Carol, Tina, Amy: the women who decide
Kevin Winter/ Mark Davis/ Steve Granitz/ Stefanie Keenan/ Kevork Djansezian/ Getty Images
The SAG Awards were only two hours long. Did you recognise more of yourself and the people in your life in those two short hours than you have during an award show in a while? Sure, it wasn’t perfect. But before perfect, we have to get to better.
One of those moments of “better” happened when Tina Fey and Amy Poehler presented Carol Burnett with the Lifetime Achievement Award. They started at funny, and how funny, especially in women, is underappreciated in a business that often prioritises drama over comedy. From there they moved on to Carol’s example as a boss. Carol Burnett was the star of her own show. She performed. And she decided.
“Besides seeing the comedy every week, and how funny she was, and how beautiful she looked, it was important for us to see that Carol was also the boss. It was her show. And that implanted in our brains, and it made us dream of a life where we could get paid to make comedy with our friends, but also be their boss.”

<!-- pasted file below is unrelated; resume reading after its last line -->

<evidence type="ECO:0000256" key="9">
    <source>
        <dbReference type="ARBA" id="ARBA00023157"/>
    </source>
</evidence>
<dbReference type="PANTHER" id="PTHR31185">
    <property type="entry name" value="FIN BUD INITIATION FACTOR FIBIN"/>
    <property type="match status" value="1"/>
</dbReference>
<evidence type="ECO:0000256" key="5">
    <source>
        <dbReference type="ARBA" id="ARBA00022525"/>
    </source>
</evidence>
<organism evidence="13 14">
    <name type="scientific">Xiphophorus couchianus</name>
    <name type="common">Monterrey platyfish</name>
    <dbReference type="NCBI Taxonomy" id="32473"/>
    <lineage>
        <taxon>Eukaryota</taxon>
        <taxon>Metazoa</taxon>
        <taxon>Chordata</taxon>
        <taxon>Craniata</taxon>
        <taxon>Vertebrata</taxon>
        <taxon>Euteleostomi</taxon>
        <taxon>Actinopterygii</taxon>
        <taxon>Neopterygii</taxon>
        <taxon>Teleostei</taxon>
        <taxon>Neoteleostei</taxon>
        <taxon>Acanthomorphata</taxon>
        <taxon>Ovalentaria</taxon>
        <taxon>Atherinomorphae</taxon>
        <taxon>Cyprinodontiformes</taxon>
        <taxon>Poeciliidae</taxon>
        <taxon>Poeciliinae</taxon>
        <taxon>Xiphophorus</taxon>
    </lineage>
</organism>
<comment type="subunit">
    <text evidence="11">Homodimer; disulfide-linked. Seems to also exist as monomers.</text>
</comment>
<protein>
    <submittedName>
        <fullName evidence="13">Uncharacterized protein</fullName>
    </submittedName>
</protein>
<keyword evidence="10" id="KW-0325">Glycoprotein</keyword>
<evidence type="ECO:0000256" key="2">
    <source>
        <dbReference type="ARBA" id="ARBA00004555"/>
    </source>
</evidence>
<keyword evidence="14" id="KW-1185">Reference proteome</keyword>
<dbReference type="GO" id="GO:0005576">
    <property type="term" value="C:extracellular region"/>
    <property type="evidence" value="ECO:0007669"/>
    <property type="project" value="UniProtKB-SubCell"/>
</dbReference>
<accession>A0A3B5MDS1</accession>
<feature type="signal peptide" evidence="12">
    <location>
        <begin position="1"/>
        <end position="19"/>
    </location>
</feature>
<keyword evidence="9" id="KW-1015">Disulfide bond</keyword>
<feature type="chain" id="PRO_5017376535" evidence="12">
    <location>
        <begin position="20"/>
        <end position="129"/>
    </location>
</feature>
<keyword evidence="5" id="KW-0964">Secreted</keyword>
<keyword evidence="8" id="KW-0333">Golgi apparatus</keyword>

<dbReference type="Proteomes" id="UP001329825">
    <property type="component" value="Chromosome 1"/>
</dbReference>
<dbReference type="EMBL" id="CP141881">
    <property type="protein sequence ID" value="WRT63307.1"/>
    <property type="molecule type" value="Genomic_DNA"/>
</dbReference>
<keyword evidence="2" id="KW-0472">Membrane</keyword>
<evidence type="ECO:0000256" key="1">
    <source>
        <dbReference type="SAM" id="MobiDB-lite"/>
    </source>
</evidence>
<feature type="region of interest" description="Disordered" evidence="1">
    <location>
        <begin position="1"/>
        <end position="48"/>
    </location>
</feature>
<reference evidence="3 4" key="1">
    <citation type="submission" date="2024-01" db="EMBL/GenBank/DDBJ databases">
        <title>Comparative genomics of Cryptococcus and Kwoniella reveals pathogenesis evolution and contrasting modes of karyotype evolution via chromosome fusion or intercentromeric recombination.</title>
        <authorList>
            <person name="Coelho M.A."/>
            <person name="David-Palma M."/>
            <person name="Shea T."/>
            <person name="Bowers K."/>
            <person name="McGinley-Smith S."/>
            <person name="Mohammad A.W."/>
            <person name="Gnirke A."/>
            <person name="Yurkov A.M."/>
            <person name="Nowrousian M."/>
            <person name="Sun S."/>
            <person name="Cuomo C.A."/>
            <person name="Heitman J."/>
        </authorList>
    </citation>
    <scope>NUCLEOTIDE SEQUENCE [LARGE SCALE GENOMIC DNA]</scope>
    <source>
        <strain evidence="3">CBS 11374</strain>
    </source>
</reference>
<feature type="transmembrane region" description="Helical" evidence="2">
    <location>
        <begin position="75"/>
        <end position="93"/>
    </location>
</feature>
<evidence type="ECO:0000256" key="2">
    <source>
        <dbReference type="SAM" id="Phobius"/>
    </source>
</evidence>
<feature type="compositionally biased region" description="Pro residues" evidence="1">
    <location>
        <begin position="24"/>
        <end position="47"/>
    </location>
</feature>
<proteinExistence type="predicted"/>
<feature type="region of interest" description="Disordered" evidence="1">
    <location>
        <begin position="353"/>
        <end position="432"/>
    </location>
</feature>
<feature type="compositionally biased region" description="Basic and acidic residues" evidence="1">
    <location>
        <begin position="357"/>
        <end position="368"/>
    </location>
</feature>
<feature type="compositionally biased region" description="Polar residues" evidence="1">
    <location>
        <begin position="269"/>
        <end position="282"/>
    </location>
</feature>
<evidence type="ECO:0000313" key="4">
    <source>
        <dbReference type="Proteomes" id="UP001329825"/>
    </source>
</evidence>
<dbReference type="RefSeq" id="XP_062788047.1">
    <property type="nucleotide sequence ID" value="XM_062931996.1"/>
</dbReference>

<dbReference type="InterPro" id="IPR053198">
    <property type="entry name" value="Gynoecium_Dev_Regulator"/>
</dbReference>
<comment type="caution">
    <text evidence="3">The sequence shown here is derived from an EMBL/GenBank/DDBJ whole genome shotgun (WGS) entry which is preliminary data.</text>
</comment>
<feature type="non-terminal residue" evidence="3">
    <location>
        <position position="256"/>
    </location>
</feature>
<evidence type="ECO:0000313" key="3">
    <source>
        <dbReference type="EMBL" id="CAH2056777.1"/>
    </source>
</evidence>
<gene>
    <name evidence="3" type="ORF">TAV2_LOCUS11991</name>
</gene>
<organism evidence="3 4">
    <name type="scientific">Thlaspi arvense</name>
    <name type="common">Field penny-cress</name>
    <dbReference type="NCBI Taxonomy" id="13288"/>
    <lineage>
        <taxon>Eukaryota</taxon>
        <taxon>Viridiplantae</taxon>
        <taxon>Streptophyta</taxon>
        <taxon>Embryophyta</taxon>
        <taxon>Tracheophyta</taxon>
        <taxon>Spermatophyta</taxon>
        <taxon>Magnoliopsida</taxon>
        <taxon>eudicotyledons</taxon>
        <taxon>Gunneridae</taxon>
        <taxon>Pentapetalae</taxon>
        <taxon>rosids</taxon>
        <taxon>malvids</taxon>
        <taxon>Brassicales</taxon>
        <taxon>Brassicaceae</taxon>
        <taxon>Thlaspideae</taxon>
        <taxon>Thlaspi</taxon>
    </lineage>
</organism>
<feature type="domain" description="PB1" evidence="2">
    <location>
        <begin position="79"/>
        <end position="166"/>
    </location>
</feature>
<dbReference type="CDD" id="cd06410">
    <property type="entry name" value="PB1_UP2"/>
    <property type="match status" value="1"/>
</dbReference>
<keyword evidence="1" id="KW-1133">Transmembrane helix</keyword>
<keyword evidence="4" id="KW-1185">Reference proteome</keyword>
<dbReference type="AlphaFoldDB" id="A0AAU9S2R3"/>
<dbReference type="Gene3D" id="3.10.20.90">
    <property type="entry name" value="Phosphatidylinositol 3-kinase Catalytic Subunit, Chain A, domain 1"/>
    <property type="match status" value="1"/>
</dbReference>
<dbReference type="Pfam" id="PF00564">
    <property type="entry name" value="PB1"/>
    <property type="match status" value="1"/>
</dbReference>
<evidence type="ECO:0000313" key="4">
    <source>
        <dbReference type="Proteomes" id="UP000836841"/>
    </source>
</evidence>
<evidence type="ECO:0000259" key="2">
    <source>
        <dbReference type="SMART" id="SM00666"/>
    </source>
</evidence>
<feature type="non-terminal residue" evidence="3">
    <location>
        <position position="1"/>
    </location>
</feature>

And even though that last bit is humour, it doesn’t mean it’s not true. And that it’s not awesome. Carol carried on that message during her own remarks once she arrived on stage, sharing memories of her childhood and her experience with the network that originally told her that she could push the button – which she did – even though they also reminded her that the people who pushed the button were always men.
No, not always.
Not for Tina Fey, not for Amy Poehler, not for Shonda Rhimes, not for Lena Dunham, not for Amy Schumer, or Ellen DeGeneres, certainly not for Oprah, or Ava DuVernay. Next year marks the 50th anniversary of the first episode of The Carol Burnett Show. I might be missing a few names, but that list needs to get a lot longer.